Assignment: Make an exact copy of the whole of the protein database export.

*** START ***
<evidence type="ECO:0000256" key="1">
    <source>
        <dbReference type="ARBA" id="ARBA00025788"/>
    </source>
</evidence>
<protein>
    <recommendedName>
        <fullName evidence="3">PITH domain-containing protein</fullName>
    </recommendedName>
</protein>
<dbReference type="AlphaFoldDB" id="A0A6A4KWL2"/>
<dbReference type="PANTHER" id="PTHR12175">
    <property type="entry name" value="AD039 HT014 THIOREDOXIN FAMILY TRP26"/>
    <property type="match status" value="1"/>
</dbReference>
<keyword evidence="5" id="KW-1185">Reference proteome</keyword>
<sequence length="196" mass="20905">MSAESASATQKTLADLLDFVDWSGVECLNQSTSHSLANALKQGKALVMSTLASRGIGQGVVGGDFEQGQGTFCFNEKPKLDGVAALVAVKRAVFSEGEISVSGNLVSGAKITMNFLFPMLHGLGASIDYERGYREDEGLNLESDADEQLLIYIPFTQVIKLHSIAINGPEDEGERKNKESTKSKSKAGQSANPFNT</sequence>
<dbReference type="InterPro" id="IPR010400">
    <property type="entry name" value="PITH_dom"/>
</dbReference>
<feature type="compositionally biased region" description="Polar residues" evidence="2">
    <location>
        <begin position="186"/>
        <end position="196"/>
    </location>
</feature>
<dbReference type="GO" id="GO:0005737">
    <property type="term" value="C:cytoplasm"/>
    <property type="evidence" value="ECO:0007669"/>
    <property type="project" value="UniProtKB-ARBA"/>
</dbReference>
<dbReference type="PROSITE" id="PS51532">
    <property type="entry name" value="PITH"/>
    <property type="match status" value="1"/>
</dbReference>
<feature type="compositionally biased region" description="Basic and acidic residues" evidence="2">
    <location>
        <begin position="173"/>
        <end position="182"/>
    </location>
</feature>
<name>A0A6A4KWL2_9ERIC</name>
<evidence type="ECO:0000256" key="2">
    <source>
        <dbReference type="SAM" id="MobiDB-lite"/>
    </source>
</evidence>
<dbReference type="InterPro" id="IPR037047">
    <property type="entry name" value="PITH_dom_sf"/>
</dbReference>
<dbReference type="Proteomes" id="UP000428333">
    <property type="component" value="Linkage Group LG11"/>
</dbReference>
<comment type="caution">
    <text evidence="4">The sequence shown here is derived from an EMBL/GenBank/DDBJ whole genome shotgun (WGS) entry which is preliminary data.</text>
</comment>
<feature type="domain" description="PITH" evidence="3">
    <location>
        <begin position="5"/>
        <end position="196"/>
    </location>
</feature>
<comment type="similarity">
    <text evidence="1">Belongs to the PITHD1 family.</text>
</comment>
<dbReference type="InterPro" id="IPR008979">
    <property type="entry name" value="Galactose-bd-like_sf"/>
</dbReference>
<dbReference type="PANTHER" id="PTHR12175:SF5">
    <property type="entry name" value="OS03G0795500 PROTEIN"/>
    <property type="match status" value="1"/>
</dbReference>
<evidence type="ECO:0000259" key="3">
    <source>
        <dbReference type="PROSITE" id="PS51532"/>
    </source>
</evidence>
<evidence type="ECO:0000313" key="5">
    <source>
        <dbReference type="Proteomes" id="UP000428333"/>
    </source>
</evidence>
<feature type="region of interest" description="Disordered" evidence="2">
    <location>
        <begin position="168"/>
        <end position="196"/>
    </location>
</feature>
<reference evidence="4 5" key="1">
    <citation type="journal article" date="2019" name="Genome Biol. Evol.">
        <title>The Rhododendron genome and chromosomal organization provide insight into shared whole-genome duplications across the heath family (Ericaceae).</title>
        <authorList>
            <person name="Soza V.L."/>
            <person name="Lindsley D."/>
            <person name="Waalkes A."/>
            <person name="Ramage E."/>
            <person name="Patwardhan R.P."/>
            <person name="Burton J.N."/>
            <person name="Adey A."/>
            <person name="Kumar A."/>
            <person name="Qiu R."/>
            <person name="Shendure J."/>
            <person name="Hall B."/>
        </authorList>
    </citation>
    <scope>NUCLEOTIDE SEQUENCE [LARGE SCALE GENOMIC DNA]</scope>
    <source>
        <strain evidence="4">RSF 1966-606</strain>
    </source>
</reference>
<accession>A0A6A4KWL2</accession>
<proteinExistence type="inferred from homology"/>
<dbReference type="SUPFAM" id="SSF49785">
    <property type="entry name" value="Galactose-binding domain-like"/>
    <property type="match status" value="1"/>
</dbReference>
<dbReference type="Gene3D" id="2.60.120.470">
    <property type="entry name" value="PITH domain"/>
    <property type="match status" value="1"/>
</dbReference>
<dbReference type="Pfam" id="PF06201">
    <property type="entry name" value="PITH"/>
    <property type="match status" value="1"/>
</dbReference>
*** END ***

<evidence type="ECO:0000256" key="1">
    <source>
        <dbReference type="ARBA" id="ARBA00025788"/>
    </source>
</evidence>
<protein>
    <recommendedName>
        <fullName evidence="3">PITH domain-containing protein</fullName>
    </recommendedName>
</protein>
<dbReference type="AlphaFoldDB" id="A0A6A4KWL2"/>
<dbReference type="PANTHER" id="PTHR12175">
    <property type="entry name" value="AD039 HT014 THIOREDOXIN FAMILY TRP26"/>
    <property type="match status" value="1"/>
</dbReference>
<keyword evidence="5" id="KW-1185">Reference proteome</keyword>
<sequence length="196" mass="20905">MSAESASATQKTLADLLDFVDWSGVECLNQSTSHSLANALKQGKALVMSTLASRGIGQGVVGGDFEQGQGTFCFNEKPKLDGVAALVAVKRAVFSEGEISVSGNLVSGAKITMNFLFPMLHGLGASIDYERGYREDEGLNLESDADEQLLIYIPFTQVIKLHSIAINGPEDEGERKNKESTKSKSKAGQSANPFNT</sequence>
<dbReference type="InterPro" id="IPR010400">
    <property type="entry name" value="PITH_dom"/>
</dbReference>
<feature type="compositionally biased region" description="Polar residues" evidence="2">
    <location>
        <begin position="186"/>
        <end position="196"/>
    </location>
</feature>
<dbReference type="GO" id="GO:0005737">
    <property type="term" value="C:cytoplasm"/>
    <property type="evidence" value="ECO:0007669"/>
    <property type="project" value="UniProtKB-ARBA"/>
</dbReference>
<dbReference type="PROSITE" id="PS51532">
    <property type="entry name" value="PITH"/>
    <property type="match status" value="1"/>
</dbReference>
<feature type="compositionally biased region" description="Basic and acidic residues" evidence="2">
    <location>
        <begin position="173"/>
        <end position="182"/>
    </location>
</feature>
<name>A0A6A4KWL2_9ERIC</name>
<evidence type="ECO:0000256" key="2">
    <source>
        <dbReference type="SAM" id="MobiDB-lite"/>
    </source>
</evidence>
<dbReference type="InterPro" id="IPR037047">
    <property type="entry name" value="PITH_dom_sf"/>
</dbReference>
<dbReference type="Proteomes" id="UP000428333">
    <property type="component" value="Linkage Group LG11"/>
</dbReference>
<comment type="caution">
    <text evidence="4">The sequence shown here is derived from an EMBL/GenBank/DDBJ whole genome shotgun (WGS) entry which is preliminary data.</text>
</comment>
<feature type="domain" description="PITH" evidence="3">
    <location>
        <begin position="5"/>
        <end position="196"/>
    </location>
</feature>
<comment type="similarity">
    <text evidence="1">Belongs to the PITHD1 family.</text>
</comment>
<dbReference type="InterPro" id="IPR008979">
    <property type="entry name" value="Galactose-bd-like_sf"/>
</dbReference>
<dbReference type="PANTHER" id="PTHR12175:SF5">
    <property type="entry name" value="OS03G0795500 PROTEIN"/>
    <property type="match status" value="1"/>
</dbReference>
<evidence type="ECO:0000259" key="3">
    <source>
        <dbReference type="PROSITE" id="PS51532"/>
    </source>
</evidence>
<evidence type="ECO:0000313" key="5">
    <source>
        <dbReference type="Proteomes" id="UP000428333"/>
    </source>
</evidence>
<feature type="region of interest" description="Disordered" evidence="2">
    <location>
        <begin position="168"/>
        <end position="196"/>
    </location>
</feature>
<reference evidence="4 5" key="1">
    <citation type="journal article" date="2019" name="Genome Biol. Evol.">
        <title>The Rhododendron genome and chromosomal organization provide insight into shared whole-genome duplications across the heath family (Ericaceae).</title>
        <authorList>
            <person name="Soza V.L."/>
            <person name="Lindsley D."/>
            <person name="Waalkes A."/>
            <person name="Ramage E."/>
            <person name="Patwardhan R.P."/>
            <person name="Burton J.N."/>
            <person name="Adey A."/>
            <person name="Kumar A."/>
            <person name="Qiu R."/>
            <person name="Shendure J."/>
            <person name="Hall B."/>
        </authorList>
    </citation>
    <scope>NUCLEOTIDE SEQUENCE [LARGE SCALE GENOMIC DNA]</scope>
    <source>
        <strain evidence="4">RSF 1966-606</strain>
    </source>
</reference>
<accession>A0A6A4KWL2</accession>
<proteinExistence type="inferred from homology"/>
<dbReference type="SUPFAM" id="SSF49785">
    <property type="entry name" value="Galactose-binding domain-like"/>
    <property type="match status" value="1"/>
</dbReference>
<dbReference type="Gene3D" id="2.60.120.470">
    <property type="entry name" value="PITH domain"/>
    <property type="match status" value="1"/>
</dbReference>
<dbReference type="Pfam" id="PF06201">
    <property type="entry name" value="PITH"/>
    <property type="match status" value="1"/>
</dbReference>